July 2015 – From Rabbi Siemers
There is a famous story told about Napoleon Bonaparte and the Ninth of Av. The story is usually set in Russia and the emperor is walking by a synagogue and he hears the wailing and lamenting. He asks why the Jews are carrying on so and is told that they are mourning the destruction of the Temple. When he is informed that this Temple was destroyed 1700 years previously, he states that a people who hang on to their history for such a long time and with such strength are bound to achieve their national restoration.
Like many really good stories, this one is probably not true. At least as far the Napoleon part of it goes, there is no evidence on the scholarship side to indicate that this exchange ever happened. But the story speaks strongly about the way we see ourselves; we believe in the power of memory to shape the future and our observance on the Ninth of Av is a powerful expression of this belief.
I don’t particularly like to fast and the fast of the Ninth of Av is the hardest fast day of the year. The late sunset makes for a long day and, unlike Yom Kippur, there are not prayers to be said continuously throughout the day to distract one from one’s hunger. But the services that we do have on this day are some of the most moving of the year; from the chanting of Eicha in the evening in a darkened sanctuary to sitting on the floor reciting Qinot in the morning. We do not mourn just the destruction of the Temple, but the poetry of the day relates to all of our great losses: the Crusades, the Expulsion, the Holocaust. And the mood is not one of sadness but of determination as we rise at the end to sing אלי ציון and ירושלים של זהב, reminding us that we live in time in which we see hints of the restoration that was the hope of millenia.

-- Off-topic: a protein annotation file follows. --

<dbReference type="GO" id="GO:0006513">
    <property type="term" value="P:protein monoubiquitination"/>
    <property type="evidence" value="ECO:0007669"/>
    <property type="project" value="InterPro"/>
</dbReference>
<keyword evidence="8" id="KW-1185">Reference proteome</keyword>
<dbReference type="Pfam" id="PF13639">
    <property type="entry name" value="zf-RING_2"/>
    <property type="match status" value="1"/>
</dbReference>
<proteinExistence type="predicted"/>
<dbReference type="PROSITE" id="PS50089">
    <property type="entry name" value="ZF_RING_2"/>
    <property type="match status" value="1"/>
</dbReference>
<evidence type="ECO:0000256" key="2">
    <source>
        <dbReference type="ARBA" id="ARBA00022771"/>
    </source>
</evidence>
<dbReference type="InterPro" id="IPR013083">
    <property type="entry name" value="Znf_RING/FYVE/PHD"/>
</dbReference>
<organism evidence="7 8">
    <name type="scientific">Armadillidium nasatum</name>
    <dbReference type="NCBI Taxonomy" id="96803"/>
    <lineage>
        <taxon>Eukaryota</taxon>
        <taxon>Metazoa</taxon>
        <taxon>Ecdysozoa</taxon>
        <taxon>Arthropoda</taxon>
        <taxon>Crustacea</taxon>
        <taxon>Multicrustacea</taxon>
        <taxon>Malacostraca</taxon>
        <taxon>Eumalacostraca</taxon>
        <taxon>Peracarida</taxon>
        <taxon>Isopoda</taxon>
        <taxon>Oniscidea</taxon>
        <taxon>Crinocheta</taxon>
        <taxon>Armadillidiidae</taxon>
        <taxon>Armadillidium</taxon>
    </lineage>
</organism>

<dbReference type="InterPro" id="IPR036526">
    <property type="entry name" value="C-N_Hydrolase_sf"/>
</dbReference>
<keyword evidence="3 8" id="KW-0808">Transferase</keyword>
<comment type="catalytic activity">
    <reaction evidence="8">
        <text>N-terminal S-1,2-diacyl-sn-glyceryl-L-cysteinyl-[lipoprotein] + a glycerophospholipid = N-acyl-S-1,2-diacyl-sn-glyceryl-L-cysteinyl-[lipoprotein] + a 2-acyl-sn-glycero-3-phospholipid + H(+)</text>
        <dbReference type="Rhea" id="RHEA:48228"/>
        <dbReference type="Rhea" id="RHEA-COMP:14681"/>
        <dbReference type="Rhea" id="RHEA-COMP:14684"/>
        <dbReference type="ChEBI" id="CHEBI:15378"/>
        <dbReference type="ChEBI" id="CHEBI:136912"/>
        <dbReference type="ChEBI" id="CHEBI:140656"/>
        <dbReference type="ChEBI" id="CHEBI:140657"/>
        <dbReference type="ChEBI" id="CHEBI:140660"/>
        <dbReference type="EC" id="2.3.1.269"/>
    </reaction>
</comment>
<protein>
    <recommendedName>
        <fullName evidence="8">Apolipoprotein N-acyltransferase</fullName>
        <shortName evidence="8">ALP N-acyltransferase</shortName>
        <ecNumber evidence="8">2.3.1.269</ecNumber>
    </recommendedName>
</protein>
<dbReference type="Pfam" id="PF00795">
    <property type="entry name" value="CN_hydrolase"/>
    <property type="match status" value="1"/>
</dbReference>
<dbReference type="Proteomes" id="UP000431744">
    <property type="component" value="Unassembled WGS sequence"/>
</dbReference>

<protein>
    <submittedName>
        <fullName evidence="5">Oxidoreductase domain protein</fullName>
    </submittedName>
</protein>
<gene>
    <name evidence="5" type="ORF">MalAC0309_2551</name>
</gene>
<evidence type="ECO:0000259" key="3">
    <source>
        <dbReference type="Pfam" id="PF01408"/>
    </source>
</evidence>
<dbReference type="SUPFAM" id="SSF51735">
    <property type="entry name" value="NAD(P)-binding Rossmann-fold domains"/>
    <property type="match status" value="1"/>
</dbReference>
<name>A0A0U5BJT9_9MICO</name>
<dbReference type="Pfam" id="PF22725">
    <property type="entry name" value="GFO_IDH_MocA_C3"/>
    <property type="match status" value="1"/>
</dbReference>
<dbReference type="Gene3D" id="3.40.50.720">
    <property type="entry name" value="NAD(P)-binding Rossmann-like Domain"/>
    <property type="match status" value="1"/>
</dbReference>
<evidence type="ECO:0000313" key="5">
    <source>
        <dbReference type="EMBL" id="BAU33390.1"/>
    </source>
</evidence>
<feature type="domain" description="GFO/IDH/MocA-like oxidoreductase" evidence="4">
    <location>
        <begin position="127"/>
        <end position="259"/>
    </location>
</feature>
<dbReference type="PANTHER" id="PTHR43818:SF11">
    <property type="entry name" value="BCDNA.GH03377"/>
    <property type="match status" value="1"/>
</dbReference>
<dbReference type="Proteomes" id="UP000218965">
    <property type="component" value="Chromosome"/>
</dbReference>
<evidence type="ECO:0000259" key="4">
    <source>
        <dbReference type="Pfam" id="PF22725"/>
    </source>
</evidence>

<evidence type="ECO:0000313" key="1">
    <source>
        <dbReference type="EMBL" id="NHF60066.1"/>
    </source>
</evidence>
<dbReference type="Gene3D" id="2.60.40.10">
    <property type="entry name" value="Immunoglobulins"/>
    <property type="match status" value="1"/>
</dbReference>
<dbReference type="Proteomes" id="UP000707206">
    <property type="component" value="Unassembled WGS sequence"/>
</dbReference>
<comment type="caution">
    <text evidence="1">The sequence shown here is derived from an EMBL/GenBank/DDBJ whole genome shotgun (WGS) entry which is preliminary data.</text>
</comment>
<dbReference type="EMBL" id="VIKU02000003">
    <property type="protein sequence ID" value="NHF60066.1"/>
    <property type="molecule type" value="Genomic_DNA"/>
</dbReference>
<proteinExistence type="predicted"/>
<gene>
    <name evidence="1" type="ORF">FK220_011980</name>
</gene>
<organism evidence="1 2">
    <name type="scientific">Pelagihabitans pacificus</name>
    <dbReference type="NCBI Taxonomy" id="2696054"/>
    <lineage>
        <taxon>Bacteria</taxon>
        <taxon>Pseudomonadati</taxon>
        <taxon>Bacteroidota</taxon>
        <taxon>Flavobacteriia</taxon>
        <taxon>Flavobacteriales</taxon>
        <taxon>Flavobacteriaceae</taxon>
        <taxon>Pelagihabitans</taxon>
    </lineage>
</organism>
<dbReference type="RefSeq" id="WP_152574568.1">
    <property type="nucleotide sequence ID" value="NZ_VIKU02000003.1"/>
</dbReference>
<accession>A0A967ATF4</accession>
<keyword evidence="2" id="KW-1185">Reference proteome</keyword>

The summer is worst time to find oneself pitching a fast day, but I hope that if you haven’t had the chance to experience the liturgy of the Ninth of Av that you will join us this year. We will begin with the chanting of Eicha at 9:00 p.m. on Saturday July 25, and continue on Sunday at 8:30 a.m. Above all, I wish all a lovely summer, and that our national instinct to remember our losses will elevate our appreciation of our many blessings.
Rabbi Bill Siemers